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Article|23 Sep 2021|OPEN
Morphological studies of rose prickles provide new insights
Ningning Zhou1,3,, Fabienne Simonneau2, Tatiana Thouroude3, Laurence Hibrand-Saint Oyant3 & Fabrice Foucher3,
1National Engineering Research Center for Ornamental Horticulture; Flower Research Institute (FRI), Yunnan Academy of Agricultural Sciences, Kunming 650231, China
2Univ Angers, INRAE, SFR QUASAV, F-49000 Angers, France
3Univ Angers, Institut Agro, INRAE, IRHS, SFR QUASAV, F-49000 Angers, France

Horticulture Research 8,
Article number: 221 (2021)
doi: 10.1038/hortres.2021.221
Views: 66

Received: 28 May 2021
Revised: 07 Jul 2021
Accepted: 13 Jul 2021
Published online: 23 Sep 2021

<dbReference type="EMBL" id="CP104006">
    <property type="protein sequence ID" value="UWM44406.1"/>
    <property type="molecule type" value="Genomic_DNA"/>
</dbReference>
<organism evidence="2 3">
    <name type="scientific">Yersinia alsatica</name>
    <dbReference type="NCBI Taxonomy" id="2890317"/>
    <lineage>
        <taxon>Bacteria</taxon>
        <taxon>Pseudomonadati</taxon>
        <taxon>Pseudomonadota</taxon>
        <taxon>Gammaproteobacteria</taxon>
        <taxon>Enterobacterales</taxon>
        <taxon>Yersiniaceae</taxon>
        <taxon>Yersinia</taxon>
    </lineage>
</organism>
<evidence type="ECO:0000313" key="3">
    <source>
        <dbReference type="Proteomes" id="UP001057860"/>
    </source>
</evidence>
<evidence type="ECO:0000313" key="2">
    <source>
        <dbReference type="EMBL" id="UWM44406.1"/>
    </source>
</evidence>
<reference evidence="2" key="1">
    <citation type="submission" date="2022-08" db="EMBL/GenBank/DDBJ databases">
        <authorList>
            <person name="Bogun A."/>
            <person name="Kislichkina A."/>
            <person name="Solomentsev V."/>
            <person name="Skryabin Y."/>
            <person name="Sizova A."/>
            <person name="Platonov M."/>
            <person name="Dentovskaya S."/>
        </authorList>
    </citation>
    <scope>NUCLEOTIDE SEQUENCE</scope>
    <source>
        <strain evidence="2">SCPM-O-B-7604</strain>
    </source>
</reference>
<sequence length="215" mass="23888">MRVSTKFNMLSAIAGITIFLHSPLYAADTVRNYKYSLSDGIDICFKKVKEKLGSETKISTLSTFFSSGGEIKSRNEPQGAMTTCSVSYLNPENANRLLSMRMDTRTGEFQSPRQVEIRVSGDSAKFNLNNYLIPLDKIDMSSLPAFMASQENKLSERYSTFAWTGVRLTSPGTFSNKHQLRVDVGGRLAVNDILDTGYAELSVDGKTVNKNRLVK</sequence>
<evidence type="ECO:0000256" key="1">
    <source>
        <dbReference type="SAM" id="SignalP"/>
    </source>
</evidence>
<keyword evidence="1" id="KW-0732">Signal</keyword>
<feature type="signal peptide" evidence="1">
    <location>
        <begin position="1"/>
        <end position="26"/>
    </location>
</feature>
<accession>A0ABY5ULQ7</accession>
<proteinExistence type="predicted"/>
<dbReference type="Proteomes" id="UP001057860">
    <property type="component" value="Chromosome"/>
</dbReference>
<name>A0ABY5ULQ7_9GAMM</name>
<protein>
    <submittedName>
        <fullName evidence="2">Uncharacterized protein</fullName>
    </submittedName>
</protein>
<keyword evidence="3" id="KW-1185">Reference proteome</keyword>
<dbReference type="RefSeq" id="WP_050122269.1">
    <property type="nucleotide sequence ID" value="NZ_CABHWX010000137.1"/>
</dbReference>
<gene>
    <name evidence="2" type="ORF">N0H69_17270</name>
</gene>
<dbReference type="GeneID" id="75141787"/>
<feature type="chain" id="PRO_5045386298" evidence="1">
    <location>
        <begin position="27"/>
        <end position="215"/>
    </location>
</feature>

Prickles are common structures in plants that play a key role in defense against herbivores. In the Rosa genus, prickles are widely present with great diversity in terms of form and density. For cut rose production, prickles represent an important issue, as they can damage the flower and injure workers. Our objectives were to precisely describe the types of prickles that exist in roses, their tissues of origin and their development. We performed a detailed histological analysis of prickle initiation and development in a rose F1 population. Based on the prickle investigation of 110 roses, we proposed the first categorization of prickles in the Rosa genus. They are mainly divided into two categories, nonglandular prickles (NGPs) and glandular prickles (GPs), and subcategories were defined based on the presence/absence of hairs and branches. We demonstrated that NGPs and GPs both originate from multiple cells of the ground meristem beneath the protoderm. For GPs, the gland cells originate from the protoderm of the GP at the early developmental stage. Our findings clearly demonstrate that prickles are not modified trichomes (which originate from the protoderm). These conclusions are different from the current mainstream hypothesis. These results provide a foundation for further studies on prickle initiation and development in plants.